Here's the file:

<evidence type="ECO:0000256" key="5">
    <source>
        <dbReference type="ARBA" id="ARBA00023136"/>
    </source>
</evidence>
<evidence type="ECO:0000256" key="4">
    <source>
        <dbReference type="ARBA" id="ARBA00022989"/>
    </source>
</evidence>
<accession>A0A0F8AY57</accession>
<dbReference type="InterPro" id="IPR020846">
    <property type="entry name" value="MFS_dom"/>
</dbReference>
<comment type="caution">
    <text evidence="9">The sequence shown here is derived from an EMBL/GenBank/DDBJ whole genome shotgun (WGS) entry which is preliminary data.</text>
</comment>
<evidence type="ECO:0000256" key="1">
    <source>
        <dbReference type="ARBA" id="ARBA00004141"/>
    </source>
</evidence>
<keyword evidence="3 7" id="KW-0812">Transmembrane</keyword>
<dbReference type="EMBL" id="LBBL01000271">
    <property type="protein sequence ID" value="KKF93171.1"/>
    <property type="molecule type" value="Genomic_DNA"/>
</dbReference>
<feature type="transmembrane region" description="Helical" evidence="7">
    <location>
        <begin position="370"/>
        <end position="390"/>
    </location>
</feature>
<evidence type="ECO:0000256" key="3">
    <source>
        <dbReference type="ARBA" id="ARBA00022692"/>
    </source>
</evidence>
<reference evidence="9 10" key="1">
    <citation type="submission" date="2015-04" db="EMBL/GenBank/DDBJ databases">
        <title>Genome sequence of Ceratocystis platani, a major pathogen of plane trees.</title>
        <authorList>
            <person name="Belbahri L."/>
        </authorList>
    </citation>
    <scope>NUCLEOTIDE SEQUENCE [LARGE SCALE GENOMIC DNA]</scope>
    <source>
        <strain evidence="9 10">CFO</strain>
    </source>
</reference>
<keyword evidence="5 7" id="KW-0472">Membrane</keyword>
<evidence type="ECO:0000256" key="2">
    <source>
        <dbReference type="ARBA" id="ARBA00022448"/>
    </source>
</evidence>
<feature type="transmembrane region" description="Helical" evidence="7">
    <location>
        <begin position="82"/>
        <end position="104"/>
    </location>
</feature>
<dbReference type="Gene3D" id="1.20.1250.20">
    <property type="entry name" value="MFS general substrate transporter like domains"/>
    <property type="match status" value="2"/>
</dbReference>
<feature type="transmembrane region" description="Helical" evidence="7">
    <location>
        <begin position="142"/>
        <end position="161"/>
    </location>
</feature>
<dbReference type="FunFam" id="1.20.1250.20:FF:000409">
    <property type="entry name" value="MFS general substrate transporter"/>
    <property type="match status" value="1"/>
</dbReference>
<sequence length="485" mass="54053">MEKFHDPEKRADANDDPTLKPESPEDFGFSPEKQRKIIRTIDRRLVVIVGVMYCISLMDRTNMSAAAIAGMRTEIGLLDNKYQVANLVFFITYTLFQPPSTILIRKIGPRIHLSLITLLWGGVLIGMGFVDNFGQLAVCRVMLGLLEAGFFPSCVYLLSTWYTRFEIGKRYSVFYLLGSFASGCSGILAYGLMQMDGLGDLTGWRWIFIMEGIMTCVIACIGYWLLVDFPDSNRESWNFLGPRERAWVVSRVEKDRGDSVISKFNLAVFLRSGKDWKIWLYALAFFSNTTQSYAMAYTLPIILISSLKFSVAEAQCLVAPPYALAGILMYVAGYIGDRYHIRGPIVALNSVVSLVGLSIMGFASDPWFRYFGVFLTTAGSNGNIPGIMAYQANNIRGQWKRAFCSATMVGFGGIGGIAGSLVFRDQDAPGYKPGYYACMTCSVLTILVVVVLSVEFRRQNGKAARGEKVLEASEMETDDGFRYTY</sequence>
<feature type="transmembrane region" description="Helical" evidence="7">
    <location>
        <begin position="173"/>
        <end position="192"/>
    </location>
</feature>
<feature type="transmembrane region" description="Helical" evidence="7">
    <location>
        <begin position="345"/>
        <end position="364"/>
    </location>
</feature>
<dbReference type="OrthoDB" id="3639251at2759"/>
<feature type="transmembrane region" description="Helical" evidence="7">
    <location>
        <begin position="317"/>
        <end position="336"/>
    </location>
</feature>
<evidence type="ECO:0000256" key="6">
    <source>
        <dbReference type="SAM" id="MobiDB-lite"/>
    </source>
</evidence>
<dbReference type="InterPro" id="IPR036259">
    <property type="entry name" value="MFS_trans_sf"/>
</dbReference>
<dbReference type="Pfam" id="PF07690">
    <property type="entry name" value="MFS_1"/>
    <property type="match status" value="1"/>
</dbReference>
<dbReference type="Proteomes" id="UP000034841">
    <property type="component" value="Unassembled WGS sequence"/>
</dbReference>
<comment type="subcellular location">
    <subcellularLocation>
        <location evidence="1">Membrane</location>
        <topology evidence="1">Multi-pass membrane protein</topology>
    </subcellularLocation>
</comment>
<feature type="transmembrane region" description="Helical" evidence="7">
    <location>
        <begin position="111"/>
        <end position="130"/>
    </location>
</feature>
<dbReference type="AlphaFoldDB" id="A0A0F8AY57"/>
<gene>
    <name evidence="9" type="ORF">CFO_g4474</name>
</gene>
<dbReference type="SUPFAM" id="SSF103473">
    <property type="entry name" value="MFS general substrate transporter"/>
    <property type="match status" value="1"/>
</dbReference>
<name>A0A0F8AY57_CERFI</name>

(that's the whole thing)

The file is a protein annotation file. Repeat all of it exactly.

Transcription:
<evidence type="ECO:0000256" key="5">
    <source>
        <dbReference type="ARBA" id="ARBA00023136"/>
    </source>
</evidence>
<evidence type="ECO:0000256" key="4">
    <source>
        <dbReference type="ARBA" id="ARBA00022989"/>
    </source>
</evidence>
<accession>A0A0F8AY57</accession>
<dbReference type="InterPro" id="IPR020846">
    <property type="entry name" value="MFS_dom"/>
</dbReference>
<comment type="caution">
    <text evidence="9">The sequence shown here is derived from an EMBL/GenBank/DDBJ whole genome shotgun (WGS) entry which is preliminary data.</text>
</comment>
<evidence type="ECO:0000256" key="1">
    <source>
        <dbReference type="ARBA" id="ARBA00004141"/>
    </source>
</evidence>
<keyword evidence="3 7" id="KW-0812">Transmembrane</keyword>
<dbReference type="EMBL" id="LBBL01000271">
    <property type="protein sequence ID" value="KKF93171.1"/>
    <property type="molecule type" value="Genomic_DNA"/>
</dbReference>
<feature type="transmembrane region" description="Helical" evidence="7">
    <location>
        <begin position="370"/>
        <end position="390"/>
    </location>
</feature>
<evidence type="ECO:0000256" key="3">
    <source>
        <dbReference type="ARBA" id="ARBA00022692"/>
    </source>
</evidence>
<reference evidence="9 10" key="1">
    <citation type="submission" date="2015-04" db="EMBL/GenBank/DDBJ databases">
        <title>Genome sequence of Ceratocystis platani, a major pathogen of plane trees.</title>
        <authorList>
            <person name="Belbahri L."/>
        </authorList>
    </citation>
    <scope>NUCLEOTIDE SEQUENCE [LARGE SCALE GENOMIC DNA]</scope>
    <source>
        <strain evidence="9 10">CFO</strain>
    </source>
</reference>
<keyword evidence="5 7" id="KW-0472">Membrane</keyword>
<evidence type="ECO:0000256" key="2">
    <source>
        <dbReference type="ARBA" id="ARBA00022448"/>
    </source>
</evidence>
<feature type="transmembrane region" description="Helical" evidence="7">
    <location>
        <begin position="82"/>
        <end position="104"/>
    </location>
</feature>
<dbReference type="Gene3D" id="1.20.1250.20">
    <property type="entry name" value="MFS general substrate transporter like domains"/>
    <property type="match status" value="2"/>
</dbReference>
<feature type="transmembrane region" description="Helical" evidence="7">
    <location>
        <begin position="142"/>
        <end position="161"/>
    </location>
</feature>
<dbReference type="FunFam" id="1.20.1250.20:FF:000409">
    <property type="entry name" value="MFS general substrate transporter"/>
    <property type="match status" value="1"/>
</dbReference>
<sequence length="485" mass="54053">MEKFHDPEKRADANDDPTLKPESPEDFGFSPEKQRKIIRTIDRRLVVIVGVMYCISLMDRTNMSAAAIAGMRTEIGLLDNKYQVANLVFFITYTLFQPPSTILIRKIGPRIHLSLITLLWGGVLIGMGFVDNFGQLAVCRVMLGLLEAGFFPSCVYLLSTWYTRFEIGKRYSVFYLLGSFASGCSGILAYGLMQMDGLGDLTGWRWIFIMEGIMTCVIACIGYWLLVDFPDSNRESWNFLGPRERAWVVSRVEKDRGDSVISKFNLAVFLRSGKDWKIWLYALAFFSNTTQSYAMAYTLPIILISSLKFSVAEAQCLVAPPYALAGILMYVAGYIGDRYHIRGPIVALNSVVSLVGLSIMGFASDPWFRYFGVFLTTAGSNGNIPGIMAYQANNIRGQWKRAFCSATMVGFGGIGGIAGSLVFRDQDAPGYKPGYYACMTCSVLTILVVVVLSVEFRRQNGKAARGEKVLEASEMETDDGFRYTY</sequence>
<feature type="transmembrane region" description="Helical" evidence="7">
    <location>
        <begin position="173"/>
        <end position="192"/>
    </location>
</feature>
<feature type="transmembrane region" description="Helical" evidence="7">
    <location>
        <begin position="345"/>
        <end position="364"/>
    </location>
</feature>
<dbReference type="OrthoDB" id="3639251at2759"/>
<feature type="transmembrane region" description="Helical" evidence="7">
    <location>
        <begin position="317"/>
        <end position="336"/>
    </location>
</feature>
<evidence type="ECO:0000256" key="6">
    <source>
        <dbReference type="SAM" id="MobiDB-lite"/>
    </source>
</evidence>
<dbReference type="InterPro" id="IPR036259">
    <property type="entry name" value="MFS_trans_sf"/>
</dbReference>
<dbReference type="Pfam" id="PF07690">
    <property type="entry name" value="MFS_1"/>
    <property type="match status" value="1"/>
</dbReference>
<dbReference type="Proteomes" id="UP000034841">
    <property type="component" value="Unassembled WGS sequence"/>
</dbReference>
<comment type="subcellular location">
    <subcellularLocation>
        <location evidence="1">Membrane</location>
        <topology evidence="1">Multi-pass membrane protein</topology>
    </subcellularLocation>
</comment>
<feature type="transmembrane region" description="Helical" evidence="7">
    <location>
        <begin position="111"/>
        <end position="130"/>
    </location>
</feature>
<dbReference type="AlphaFoldDB" id="A0A0F8AY57"/>
<gene>
    <name evidence="9" type="ORF">CFO_g4474</name>
</gene>
<dbReference type="SUPFAM" id="SSF103473">
    <property type="entry name" value="MFS general substrate transporter"/>
    <property type="match status" value="1"/>
</dbReference>
<name>A0A0F8AY57_CERFI</name>